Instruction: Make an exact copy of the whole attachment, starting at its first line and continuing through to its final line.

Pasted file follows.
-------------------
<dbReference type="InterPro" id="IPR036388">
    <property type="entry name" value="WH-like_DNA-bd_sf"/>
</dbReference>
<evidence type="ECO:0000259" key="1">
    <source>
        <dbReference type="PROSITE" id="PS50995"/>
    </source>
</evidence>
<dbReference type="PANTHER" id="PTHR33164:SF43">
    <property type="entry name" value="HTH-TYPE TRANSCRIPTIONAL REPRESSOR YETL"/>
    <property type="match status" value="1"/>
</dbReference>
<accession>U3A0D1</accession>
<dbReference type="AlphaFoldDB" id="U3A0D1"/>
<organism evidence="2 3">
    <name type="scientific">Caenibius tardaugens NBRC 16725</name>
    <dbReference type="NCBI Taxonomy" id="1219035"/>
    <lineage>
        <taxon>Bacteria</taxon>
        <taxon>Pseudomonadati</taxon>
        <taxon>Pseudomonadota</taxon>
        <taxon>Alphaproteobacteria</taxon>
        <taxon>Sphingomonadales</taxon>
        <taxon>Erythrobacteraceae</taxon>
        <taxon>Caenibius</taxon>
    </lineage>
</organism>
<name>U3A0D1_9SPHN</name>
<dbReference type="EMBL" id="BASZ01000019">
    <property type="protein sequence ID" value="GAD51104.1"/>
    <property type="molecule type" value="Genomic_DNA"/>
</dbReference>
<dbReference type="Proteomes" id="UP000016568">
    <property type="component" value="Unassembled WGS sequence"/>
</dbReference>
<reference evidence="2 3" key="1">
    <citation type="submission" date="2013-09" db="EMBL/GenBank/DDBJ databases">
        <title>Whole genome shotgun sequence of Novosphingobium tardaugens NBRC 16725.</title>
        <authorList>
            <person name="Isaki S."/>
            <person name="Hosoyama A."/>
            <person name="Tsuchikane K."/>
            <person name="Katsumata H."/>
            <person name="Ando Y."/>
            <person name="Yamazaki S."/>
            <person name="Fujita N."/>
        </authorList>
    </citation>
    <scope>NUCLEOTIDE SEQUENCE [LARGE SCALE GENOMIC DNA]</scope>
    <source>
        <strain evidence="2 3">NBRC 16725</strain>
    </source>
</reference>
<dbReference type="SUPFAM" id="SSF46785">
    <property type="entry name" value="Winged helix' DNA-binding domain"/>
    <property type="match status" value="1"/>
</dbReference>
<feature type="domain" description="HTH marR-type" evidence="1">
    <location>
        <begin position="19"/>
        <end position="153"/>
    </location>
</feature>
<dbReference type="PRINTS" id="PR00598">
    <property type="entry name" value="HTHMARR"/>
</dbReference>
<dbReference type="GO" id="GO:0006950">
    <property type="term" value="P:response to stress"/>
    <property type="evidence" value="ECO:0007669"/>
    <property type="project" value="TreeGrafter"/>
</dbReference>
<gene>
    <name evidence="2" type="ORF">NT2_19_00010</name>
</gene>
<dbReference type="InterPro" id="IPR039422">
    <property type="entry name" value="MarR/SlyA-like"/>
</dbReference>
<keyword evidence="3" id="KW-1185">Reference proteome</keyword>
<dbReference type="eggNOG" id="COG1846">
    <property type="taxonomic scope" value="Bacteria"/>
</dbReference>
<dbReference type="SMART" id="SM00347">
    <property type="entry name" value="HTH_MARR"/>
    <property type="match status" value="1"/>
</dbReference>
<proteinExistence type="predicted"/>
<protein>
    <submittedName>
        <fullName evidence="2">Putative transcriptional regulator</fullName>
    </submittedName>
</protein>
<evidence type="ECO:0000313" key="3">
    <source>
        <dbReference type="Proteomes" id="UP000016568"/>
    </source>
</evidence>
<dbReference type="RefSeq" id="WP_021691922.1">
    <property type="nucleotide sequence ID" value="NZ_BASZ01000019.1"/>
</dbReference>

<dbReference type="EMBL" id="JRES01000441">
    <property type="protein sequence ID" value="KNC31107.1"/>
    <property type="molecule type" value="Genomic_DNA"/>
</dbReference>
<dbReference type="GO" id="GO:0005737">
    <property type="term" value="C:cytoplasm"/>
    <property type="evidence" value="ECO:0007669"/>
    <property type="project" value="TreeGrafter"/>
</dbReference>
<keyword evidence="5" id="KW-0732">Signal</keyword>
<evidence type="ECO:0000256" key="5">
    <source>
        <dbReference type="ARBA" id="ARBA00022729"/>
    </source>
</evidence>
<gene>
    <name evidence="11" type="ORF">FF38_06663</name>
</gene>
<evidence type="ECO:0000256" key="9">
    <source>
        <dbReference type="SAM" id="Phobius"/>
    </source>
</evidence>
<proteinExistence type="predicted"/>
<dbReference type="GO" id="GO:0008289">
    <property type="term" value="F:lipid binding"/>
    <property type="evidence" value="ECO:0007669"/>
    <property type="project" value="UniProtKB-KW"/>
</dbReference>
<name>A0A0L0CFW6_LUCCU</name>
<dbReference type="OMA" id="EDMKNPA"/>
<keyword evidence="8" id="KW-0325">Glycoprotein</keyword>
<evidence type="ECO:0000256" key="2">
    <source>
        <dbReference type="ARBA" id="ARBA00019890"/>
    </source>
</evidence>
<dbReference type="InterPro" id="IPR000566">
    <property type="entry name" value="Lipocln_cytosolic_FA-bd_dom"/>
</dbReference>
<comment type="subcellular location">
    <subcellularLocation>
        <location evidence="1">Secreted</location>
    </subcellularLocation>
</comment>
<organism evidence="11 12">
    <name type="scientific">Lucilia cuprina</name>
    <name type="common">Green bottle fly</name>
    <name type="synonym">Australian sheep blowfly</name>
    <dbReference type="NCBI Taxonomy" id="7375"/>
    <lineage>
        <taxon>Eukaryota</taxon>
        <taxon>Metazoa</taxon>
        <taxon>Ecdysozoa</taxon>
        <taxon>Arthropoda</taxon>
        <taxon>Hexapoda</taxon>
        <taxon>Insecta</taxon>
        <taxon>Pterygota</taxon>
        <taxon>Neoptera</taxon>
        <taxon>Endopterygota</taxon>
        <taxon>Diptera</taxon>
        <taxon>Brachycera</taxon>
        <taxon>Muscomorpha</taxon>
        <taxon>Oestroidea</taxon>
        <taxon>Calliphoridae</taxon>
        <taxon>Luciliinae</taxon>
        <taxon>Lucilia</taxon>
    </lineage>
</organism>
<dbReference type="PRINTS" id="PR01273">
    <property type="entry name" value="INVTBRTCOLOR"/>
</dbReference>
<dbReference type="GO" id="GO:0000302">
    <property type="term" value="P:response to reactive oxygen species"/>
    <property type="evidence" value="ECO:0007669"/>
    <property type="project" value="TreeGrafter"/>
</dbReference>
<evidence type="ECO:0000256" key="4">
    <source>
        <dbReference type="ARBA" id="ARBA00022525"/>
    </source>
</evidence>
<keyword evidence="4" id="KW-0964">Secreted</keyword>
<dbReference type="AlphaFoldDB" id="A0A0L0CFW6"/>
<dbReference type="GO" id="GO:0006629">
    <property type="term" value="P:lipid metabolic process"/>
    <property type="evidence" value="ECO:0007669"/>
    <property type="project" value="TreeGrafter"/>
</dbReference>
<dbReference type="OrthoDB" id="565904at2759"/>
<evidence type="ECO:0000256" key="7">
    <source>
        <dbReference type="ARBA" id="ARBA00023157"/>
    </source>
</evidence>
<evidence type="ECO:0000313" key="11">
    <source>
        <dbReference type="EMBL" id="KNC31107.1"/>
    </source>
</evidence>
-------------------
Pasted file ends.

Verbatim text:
<dbReference type="InterPro" id="IPR036388">
    <property type="entry name" value="WH-like_DNA-bd_sf"/>
</dbReference>
<evidence type="ECO:0000259" key="1">
    <source>
        <dbReference type="PROSITE" id="PS50995"/>
    </source>
</evidence>
<dbReference type="PANTHER" id="PTHR33164:SF43">
    <property type="entry name" value="HTH-TYPE TRANSCRIPTIONAL REPRESSOR YETL"/>
    <property type="match status" value="1"/>
</dbReference>
<accession>U3A0D1</accession>
<dbReference type="AlphaFoldDB" id="U3A0D1"/>
<organism evidence="2 3">
    <name type="scientific">Caenibius tardaugens NBRC 16725</name>
    <dbReference type="NCBI Taxonomy" id="1219035"/>
    <lineage>
        <taxon>Bacteria</taxon>
        <taxon>Pseudomonadati</taxon>
        <taxon>Pseudomonadota</taxon>
        <taxon>Alphaproteobacteria</taxon>
        <taxon>Sphingomonadales</taxon>
        <taxon>Erythrobacteraceae</taxon>
        <taxon>Caenibius</taxon>
    </lineage>
</organism>
<name>U3A0D1_9SPHN</name>
<dbReference type="EMBL" id="BASZ01000019">
    <property type="protein sequence ID" value="GAD51104.1"/>
    <property type="molecule type" value="Genomic_DNA"/>
</dbReference>
<dbReference type="Proteomes" id="UP000016568">
    <property type="component" value="Unassembled WGS sequence"/>
</dbReference>
<reference evidence="2 3" key="1">
    <citation type="submission" date="2013-09" db="EMBL/GenBank/DDBJ databases">
        <title>Whole genome shotgun sequence of Novosphingobium tardaugens NBRC 16725.</title>
        <authorList>
            <person name="Isaki S."/>
            <person name="Hosoyama A."/>
            <person name="Tsuchikane K."/>
            <person name="Katsumata H."/>
            <person name="Ando Y."/>
            <person name="Yamazaki S."/>
            <person name="Fujita N."/>
        </authorList>
    </citation>
    <scope>NUCLEOTIDE SEQUENCE [LARGE SCALE GENOMIC DNA]</scope>
    <source>
        <strain evidence="2 3">NBRC 16725</strain>
    </source>
</reference>
<dbReference type="SUPFAM" id="SSF46785">
    <property type="entry name" value="Winged helix' DNA-binding domain"/>
    <property type="match status" value="1"/>
</dbReference>
<feature type="domain" description="HTH marR-type" evidence="1">
    <location>
        <begin position="19"/>
        <end position="153"/>
    </location>
</feature>
<dbReference type="PRINTS" id="PR00598">
    <property type="entry name" value="HTHMARR"/>
</dbReference>
<dbReference type="GO" id="GO:0006950">
    <property type="term" value="P:response to stress"/>
    <property type="evidence" value="ECO:0007669"/>
    <property type="project" value="TreeGrafter"/>
</dbReference>
<gene>
    <name evidence="2" type="ORF">NT2_19_00010</name>
</gene>
<dbReference type="InterPro" id="IPR039422">
    <property type="entry name" value="MarR/SlyA-like"/>
</dbReference>
<keyword evidence="3" id="KW-1185">Reference proteome</keyword>
<dbReference type="eggNOG" id="COG1846">
    <property type="taxonomic scope" value="Bacteria"/>
</dbReference>
<dbReference type="SMART" id="SM00347">
    <property type="entry name" value="HTH_MARR"/>
    <property type="match status" value="1"/>
</dbReference>
<proteinExistence type="predicted"/>
<protein>
    <submittedName>
        <fullName evidence="2">Putative transcriptional regulator</fullName>
    </submittedName>
</protein>
<evidence type="ECO:0000313" key="3">
    <source>
        <dbReference type="Proteomes" id="UP000016568"/>
    </source>
</evidence>
<dbReference type="RefSeq" id="WP_021691922.1">
    <property type="nucleotide sequence ID" value="NZ_BASZ01000019.1"/>
</dbReference>

<dbReference type="EMBL" id="JRES01000441">
    <property type="protein sequence ID" value="KNC31107.1"/>
    <property type="molecule type" value="Genomic_DNA"/>
</dbReference>
<dbReference type="GO" id="GO:0005737">
    <property type="term" value="C:cytoplasm"/>
    <property type="evidence" value="ECO:0007669"/>
    <property type="project" value="TreeGrafter"/>
</dbReference>
<keyword evidence="5" id="KW-0732">Signal</keyword>
<evidence type="ECO:0000256" key="5">
    <source>
        <dbReference type="ARBA" id="ARBA00022729"/>
    </source>
</evidence>
<gene>
    <name evidence="11" type="ORF">FF38_06663</name>
</gene>
<evidence type="ECO:0000256" key="9">
    <source>
        <dbReference type="SAM" id="Phobius"/>
    </source>
</evidence>
<proteinExistence type="predicted"/>
<dbReference type="GO" id="GO:0008289">
    <property type="term" value="F:lipid binding"/>
    <property type="evidence" value="ECO:0007669"/>
    <property type="project" value="UniProtKB-KW"/>
</dbReference>
<name>A0A0L0CFW6_LUCCU</name>
<dbReference type="OMA" id="EDMKNPA"/>
<keyword evidence="8" id="KW-0325">Glycoprotein</keyword>
<evidence type="ECO:0000256" key="2">
    <source>
        <dbReference type="ARBA" id="ARBA00019890"/>
    </source>
</evidence>
<dbReference type="InterPro" id="IPR000566">
    <property type="entry name" value="Lipocln_cytosolic_FA-bd_dom"/>
</dbReference>
<comment type="subcellular location">
    <subcellularLocation>
        <location evidence="1">Secreted</location>
    </subcellularLocation>
</comment>
<organism evidence="11 12">
    <name type="scientific">Lucilia cuprina</name>
    <name type="common">Green bottle fly</name>
    <name type="synonym">Australian sheep blowfly</name>
    <dbReference type="NCBI Taxonomy" id="7375"/>
    <lineage>
        <taxon>Eukaryota</taxon>
        <taxon>Metazoa</taxon>
        <taxon>Ecdysozoa</taxon>
        <taxon>Arthropoda</taxon>
        <taxon>Hexapoda</taxon>
        <taxon>Insecta</taxon>
        <taxon>Pterygota</taxon>
        <taxon>Neoptera</taxon>
        <taxon>Endopterygota</taxon>
        <taxon>Diptera</taxon>
        <taxon>Brachycera</taxon>
        <taxon>Muscomorpha</taxon>
        <taxon>Oestroidea</taxon>
        <taxon>Calliphoridae</taxon>
        <taxon>Luciliinae</taxon>
        <taxon>Lucilia</taxon>
    </lineage>
</organism>
<dbReference type="PRINTS" id="PR01273">
    <property type="entry name" value="INVTBRTCOLOR"/>
</dbReference>
<dbReference type="GO" id="GO:0000302">
    <property type="term" value="P:response to reactive oxygen species"/>
    <property type="evidence" value="ECO:0007669"/>
    <property type="project" value="TreeGrafter"/>
</dbReference>
<evidence type="ECO:0000256" key="4">
    <source>
        <dbReference type="ARBA" id="ARBA00022525"/>
    </source>
</evidence>
<keyword evidence="4" id="KW-0964">Secreted</keyword>
<dbReference type="AlphaFoldDB" id="A0A0L0CFW6"/>
<dbReference type="GO" id="GO:0006629">
    <property type="term" value="P:lipid metabolic process"/>
    <property type="evidence" value="ECO:0007669"/>
    <property type="project" value="TreeGrafter"/>
</dbReference>
<dbReference type="OrthoDB" id="565904at2759"/>
<evidence type="ECO:0000256" key="7">
    <source>
        <dbReference type="ARBA" id="ARBA00023157"/>
    </source>
</evidence>
<evidence type="ECO:0000313" key="11">
    <source>
        <dbReference type="EMBL" id="KNC31107.1"/>
    </source>
</evidence>